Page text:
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Why Money is the Most Important Topic Imaginable

  February 22

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MONEYMOSTIMPORTANTI’m sure I’ll get some backlash from this post, from my declaration that money is the most important topic imaginable. So, let me just go ahead and shock you even further by saying I actually believe money is the most important topic in the world. 

Hear me out.

It’s important you know that I’m not advocating for money worship or advocating that you spend your entire life in pursuit of tons of it.

I’m saying that understanding money, knowing how it works, know how to make it, knowing how to spend it, etc. etc. etc. is so crucial and important to living a happy life.

It’s so important, in fact, that if you don’t teach your kids about money or learn about it yourself, you are without a doubt in for a very hard, arduous existence.

Isn’t Family More Important?

But Cat, you might be thinking, what about your kids? What about their health? What about life and kindness and being good to people? Aren’t those things more important?

Well, of course, my kids and my family are important to me, but what kind of life would I have if I couldn’t put a roof over their heads, food on the table, and clothes on their bodies?

How could I focus on parenting, keeping them safe, warm, and fed, without money? If I was broke or homeless, I would be unbelievably stressed. If I had $20,000 of credit card debt, I would worry about my payments. If I couldn’t feed my kids, I would be at risk of losing my children.  If I couldn’t provide a safe place for them to live in a safe neighborhood, their childhoods would look very different.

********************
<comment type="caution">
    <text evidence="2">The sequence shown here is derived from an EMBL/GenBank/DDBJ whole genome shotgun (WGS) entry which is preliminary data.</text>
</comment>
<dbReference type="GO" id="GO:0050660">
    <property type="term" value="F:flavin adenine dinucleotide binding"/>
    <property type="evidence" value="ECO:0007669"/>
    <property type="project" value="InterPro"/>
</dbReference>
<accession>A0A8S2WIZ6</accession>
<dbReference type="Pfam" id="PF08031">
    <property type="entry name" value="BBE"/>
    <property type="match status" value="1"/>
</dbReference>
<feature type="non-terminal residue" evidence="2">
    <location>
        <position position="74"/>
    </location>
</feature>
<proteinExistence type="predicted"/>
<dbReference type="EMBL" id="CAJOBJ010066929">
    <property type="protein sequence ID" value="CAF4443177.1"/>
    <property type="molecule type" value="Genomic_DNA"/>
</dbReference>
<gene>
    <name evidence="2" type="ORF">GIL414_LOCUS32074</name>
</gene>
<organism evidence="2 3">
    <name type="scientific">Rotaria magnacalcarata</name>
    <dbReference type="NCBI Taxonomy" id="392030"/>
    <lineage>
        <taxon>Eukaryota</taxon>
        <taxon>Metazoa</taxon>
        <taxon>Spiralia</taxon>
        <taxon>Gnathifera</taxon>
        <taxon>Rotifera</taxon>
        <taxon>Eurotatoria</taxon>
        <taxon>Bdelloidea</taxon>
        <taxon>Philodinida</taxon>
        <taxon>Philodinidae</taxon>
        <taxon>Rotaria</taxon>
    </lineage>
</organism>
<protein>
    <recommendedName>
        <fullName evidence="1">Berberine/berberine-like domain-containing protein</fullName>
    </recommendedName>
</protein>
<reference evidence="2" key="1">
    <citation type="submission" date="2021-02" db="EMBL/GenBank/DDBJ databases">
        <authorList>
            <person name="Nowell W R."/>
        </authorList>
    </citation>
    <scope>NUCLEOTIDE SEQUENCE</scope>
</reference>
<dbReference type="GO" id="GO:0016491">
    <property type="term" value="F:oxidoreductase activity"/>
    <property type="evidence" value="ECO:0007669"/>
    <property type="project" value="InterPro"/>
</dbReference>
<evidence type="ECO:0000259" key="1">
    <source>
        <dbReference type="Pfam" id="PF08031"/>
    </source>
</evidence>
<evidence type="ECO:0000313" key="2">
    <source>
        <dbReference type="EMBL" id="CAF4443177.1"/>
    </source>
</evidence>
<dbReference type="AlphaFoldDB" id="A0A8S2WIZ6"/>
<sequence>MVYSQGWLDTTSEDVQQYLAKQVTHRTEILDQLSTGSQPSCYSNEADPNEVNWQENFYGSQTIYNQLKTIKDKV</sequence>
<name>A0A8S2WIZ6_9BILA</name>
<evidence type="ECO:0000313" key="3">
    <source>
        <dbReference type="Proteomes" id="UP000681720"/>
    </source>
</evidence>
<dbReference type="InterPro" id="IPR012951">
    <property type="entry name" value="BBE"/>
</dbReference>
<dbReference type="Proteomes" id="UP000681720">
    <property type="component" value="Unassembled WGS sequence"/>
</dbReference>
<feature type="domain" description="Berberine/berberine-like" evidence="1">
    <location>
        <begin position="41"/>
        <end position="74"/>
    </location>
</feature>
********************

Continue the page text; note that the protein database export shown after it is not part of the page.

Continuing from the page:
Plus, if they learned about how to manage money and build wealth, couldn’t they be especially giving as adults? By learning how to make money grow and how compound interest works, couldn’t I ensure that my kids grow into two people who can change lives, make large donations, etc.?

Yes, I know that money is not exactly required to teach them about being charitable. After all, I can show them how to volunteer and how to be giving of their time. However, large, scalable impacts on the world happen because of a combination of a giving nature and money. 

Kids don’t just become giving on their own. They have to be taught the benefits of giving. Kids also don’t learn about money on their own. It’s a teachable lesson. The combination of being raised with these two qualities is much more powerful and can leave a bigger impression on the world at large than simply  knowing how to volunteer.

Money is the most important topic imaginable. 

What if I’ve Never Been Good With Money?